This Saturday, Sept. 29, the State University of Iowa will dedicate a statue to their famous 1939 Heisman Trophy Winner, Nile Kinnick.

Kinnick played both ways, as did all of the players in those days. As he is honored on Saturday, with the unveiling of a statue by Larry Nowlan — noted sculptor from Vermont, Clinton will also be honoring Russell Busk, of Lyons, who was on that team with the “Ironmen.”

Both Kinnick and Busk served as quarterbacks. Busk was only 5 feet, 71/2 inches tall and tipped the scales at 152 pounds; Kinnick was only slightly larger. Yet they were each outstanding athletes, and both men were incredibly fast. Kinnick became an All-American, and Busk achieved wide acclaim at the time — playing on all the special teams and, occasionally, as quarterback.

That position did it all in the days of the single wing.… including punting, ball-carrying, and receiving punts. In the 1940 College All-Star Game in Chicago against the Green Bay Packers, Kinnick is remembered for scoring four touchdowns and kicking two extra points.

While at Lyons High School, Russell Busk was so fast that “No one could stop him!” He starred in all sports, playing on teams with Lenny Dose, Joe Cunningham, Glenn Petersen, the Smith brothers and many other excellent players of that era. He was in the class of 1936… as Lyons delivered two decades of domination over the Irish of St. Mary’s, with wins in 17 straight years. At my history slide shows, I always kidded Lenny Dose about that, saying, “Of course you beat St. Mary's, you had thirteen players on the field!” — (But, that was their entire team!)

It was just a precursor to Busk's university experience, when the Iowa squad totaled about 25 players from all four classes — (today, the Hawkeyes have more like 100 members who come out) — and, usually, the 11 “Ironmen” played the bulk of the game. A few, like Russell Busk, also filled in and played on special teams. Busk played a lot, however, and often showed his exceptional speed and shiftiness.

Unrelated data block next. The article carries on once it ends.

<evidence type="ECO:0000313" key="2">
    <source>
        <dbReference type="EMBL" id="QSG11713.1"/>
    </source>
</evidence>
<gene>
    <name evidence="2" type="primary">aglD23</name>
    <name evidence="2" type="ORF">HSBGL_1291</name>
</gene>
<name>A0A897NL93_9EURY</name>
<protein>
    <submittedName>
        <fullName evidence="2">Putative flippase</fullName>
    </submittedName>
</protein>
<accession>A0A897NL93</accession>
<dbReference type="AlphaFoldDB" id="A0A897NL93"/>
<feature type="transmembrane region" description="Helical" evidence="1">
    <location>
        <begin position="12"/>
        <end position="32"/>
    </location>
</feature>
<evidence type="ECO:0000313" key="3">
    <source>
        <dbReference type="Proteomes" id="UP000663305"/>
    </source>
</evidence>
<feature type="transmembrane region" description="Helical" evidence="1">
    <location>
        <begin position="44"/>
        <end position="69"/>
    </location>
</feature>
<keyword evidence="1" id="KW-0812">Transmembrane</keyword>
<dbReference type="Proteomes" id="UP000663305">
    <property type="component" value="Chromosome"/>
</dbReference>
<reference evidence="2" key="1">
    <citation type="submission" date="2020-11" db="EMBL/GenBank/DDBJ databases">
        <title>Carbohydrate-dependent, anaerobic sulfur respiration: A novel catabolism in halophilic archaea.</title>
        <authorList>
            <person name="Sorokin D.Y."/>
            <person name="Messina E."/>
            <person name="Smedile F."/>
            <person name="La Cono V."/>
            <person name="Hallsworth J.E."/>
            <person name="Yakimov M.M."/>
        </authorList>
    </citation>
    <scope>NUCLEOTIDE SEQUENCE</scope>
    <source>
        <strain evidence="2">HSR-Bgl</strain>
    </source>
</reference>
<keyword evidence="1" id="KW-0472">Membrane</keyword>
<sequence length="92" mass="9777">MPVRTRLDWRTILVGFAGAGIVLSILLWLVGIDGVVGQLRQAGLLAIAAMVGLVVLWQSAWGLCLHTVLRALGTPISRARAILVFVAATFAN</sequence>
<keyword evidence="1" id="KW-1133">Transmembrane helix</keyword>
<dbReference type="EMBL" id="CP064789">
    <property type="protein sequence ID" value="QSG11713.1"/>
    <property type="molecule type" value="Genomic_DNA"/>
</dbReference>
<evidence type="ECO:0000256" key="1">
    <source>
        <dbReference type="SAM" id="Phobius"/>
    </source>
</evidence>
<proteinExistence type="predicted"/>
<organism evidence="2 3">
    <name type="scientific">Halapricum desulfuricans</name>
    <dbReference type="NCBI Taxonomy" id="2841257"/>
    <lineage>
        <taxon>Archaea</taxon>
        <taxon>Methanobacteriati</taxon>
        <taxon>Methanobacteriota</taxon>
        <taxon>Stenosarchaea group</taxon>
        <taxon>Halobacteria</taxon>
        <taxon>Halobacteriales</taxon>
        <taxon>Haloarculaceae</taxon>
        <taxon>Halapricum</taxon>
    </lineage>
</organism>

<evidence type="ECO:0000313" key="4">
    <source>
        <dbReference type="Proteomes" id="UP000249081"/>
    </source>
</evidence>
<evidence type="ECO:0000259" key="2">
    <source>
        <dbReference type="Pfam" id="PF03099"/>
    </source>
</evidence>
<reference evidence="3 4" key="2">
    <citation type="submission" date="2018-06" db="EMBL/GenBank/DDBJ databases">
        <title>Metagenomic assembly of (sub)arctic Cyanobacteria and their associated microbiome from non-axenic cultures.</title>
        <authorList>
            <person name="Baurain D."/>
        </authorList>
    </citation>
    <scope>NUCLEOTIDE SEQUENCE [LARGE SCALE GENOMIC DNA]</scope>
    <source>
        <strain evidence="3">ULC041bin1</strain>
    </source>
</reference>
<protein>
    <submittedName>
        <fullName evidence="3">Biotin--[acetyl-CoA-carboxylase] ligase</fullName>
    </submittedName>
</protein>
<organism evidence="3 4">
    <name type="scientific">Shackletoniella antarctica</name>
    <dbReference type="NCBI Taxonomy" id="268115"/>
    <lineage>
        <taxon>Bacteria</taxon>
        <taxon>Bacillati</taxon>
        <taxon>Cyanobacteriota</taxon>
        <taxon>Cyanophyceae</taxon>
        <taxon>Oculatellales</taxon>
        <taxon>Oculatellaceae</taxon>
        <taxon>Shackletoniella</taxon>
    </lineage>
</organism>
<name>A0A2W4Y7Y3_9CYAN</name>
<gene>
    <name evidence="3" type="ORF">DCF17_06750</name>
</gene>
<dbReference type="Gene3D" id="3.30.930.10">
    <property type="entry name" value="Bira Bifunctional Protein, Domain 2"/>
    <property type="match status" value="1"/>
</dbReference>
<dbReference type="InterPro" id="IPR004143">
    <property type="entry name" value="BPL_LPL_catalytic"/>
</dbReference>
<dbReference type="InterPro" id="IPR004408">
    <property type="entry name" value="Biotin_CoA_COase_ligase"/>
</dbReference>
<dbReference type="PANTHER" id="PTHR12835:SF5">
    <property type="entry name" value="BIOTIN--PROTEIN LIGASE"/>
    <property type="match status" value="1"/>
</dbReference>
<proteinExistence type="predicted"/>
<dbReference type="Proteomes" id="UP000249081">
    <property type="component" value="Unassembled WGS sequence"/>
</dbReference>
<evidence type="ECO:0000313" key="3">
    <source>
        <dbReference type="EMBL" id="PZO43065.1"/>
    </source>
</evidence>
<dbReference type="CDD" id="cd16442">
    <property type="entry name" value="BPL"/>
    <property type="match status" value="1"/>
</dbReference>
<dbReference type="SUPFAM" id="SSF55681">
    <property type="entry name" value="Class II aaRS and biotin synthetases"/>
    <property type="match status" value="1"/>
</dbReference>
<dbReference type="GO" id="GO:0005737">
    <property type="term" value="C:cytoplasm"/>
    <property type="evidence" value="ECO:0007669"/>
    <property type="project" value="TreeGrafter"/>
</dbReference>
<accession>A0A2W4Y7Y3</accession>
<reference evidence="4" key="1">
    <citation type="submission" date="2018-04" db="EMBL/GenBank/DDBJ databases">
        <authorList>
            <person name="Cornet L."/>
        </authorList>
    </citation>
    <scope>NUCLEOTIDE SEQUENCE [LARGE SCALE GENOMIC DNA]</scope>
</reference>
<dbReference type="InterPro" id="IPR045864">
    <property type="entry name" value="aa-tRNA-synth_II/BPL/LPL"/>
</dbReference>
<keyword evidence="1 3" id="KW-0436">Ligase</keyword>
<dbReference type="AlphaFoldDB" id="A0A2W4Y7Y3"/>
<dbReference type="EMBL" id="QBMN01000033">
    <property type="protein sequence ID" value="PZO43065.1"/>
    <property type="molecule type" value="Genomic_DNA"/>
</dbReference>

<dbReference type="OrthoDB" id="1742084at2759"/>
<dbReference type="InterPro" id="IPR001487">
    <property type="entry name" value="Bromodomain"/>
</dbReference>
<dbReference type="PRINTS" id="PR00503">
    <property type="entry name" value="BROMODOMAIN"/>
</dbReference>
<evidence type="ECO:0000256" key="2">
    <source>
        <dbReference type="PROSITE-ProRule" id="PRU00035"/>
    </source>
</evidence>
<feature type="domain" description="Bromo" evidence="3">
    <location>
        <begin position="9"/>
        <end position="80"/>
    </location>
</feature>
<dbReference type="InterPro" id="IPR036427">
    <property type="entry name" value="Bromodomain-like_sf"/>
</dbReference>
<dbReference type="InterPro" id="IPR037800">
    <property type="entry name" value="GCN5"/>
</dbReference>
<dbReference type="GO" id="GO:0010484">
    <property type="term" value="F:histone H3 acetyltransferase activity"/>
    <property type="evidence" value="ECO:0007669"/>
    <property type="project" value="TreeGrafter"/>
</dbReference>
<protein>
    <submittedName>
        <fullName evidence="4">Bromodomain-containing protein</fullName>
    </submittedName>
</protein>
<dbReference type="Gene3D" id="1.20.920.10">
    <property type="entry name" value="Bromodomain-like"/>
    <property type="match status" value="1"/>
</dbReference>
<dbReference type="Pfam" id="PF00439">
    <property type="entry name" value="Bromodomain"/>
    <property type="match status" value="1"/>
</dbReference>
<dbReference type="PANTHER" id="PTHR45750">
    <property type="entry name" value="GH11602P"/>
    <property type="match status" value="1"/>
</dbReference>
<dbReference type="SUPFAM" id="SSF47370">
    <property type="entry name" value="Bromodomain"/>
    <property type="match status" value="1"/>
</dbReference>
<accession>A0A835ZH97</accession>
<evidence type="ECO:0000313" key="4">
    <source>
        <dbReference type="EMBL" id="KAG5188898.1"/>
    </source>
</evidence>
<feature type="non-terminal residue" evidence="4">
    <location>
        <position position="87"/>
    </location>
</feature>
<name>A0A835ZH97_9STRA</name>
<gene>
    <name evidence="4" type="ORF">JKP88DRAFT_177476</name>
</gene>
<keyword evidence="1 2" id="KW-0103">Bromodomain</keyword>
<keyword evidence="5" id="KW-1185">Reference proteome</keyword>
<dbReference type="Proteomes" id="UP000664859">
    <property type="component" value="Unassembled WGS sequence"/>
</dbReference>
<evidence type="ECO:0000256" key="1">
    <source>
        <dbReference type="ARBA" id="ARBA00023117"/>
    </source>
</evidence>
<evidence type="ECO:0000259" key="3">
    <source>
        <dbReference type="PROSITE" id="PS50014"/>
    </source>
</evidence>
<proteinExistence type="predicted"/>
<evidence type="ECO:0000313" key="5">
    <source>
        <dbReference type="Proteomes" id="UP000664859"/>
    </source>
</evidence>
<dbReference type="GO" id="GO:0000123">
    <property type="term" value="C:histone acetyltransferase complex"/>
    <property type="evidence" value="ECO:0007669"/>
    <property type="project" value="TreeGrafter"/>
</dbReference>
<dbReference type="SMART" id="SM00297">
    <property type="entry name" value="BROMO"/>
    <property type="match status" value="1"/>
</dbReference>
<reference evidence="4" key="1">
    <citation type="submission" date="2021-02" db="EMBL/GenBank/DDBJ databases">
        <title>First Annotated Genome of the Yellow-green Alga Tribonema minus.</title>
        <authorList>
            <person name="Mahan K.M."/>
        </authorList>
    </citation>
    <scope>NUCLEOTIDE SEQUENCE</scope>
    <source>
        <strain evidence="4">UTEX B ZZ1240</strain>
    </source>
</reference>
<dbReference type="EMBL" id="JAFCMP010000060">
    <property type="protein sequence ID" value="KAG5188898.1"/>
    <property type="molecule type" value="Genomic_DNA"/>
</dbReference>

You may recall the Des Moines paper’s sports pages… which was known as “The Peach” Section, due to its color… being easily spotted in the center of the paper. They cleverly devised aerial pictures of football plays and, in one such 1938 occurrence, it depicts Russell Busk intercepting a pass and returning it 35 yards in a crucial game against eastern power Colgate, in a 14-0 win.

Iowa new Coach, Dr. Eddie Anderson, was an exceptional leader, who’d be known for developing big winners at Iowa. (He got a medical degree during the War years). They won almost all of their games in 1939, after not being able to win much the year before.

Nile Kinnick was a superb student as well as football player.

He would, undoubtedly, have gone on to a distinguished career in law, had he not died in an airplane/ aircraft carrier accident during World War II — after which the Iowa Hawkeye's stadium was named for him.

The name Russell Busk, though, is typically forgotten. An ardent few locals still recall the small yet lighting-fast running back, who became a high school star throughout the state and is well-remembered for his football exploits.

In one game at Iowa, however, “Little” Russell Busk would outdo Kinnick and garner all the headlines as star of the game.

He was an absolutely essential part of the 1939 team that finished 9th in the nation .… and which produced Heisman Trophy Winner Nile Kinnick.

Just once, Busk basked in the limelight with this headline, “Nile Kinnick Takes Backseat to Iowa's Little Russell Busk.” He stole the show in one memorable game — against a highly acclaimed team — when he performed admirably as a stand-in for Kinnick.

The Lyons group shown in the picture was one of the first of a long line of Lyons powerhouse teams that would spawn many other fine players.

The names are many. Some, like these few examples, many of you will recall: Jim Pirch, Clarence McArdle, DeWayne Spooner, George Stremlow, Richard Stumbaugh, Lenny Dose, Gene Veit, The Waldorfs, Linds, Thoms, and mighty running back Jim Young. They were led by Coaches Harry Kamer, Mike Darda and then, later, by very famous Hall of Fame coach, John Crimmings.

After coaching for years in Iowa high schools, Russell Busk, the handsome little man returned to Clinton and worked as a district manager for Clinton Foods. Then, during his retirement years, he was often seen on Fifth Avenue South conversing with business people en route. He was gregarious and friendly to all he met while doing “the loop” each day. He died June 10, 1982, at the age of 64. His father, Frank, was a well-known local bowler who’d passed away just nine years earlier, in 1973.

Next week: Back to the Modocs — Carrie Helfert Oake has been found, alive and well in the Quad-Cities, at 96 years young. Turns out, reports of her demise were greatly exaggerated.

Gary Herrity is the Clinton Herald’s historical columnist.

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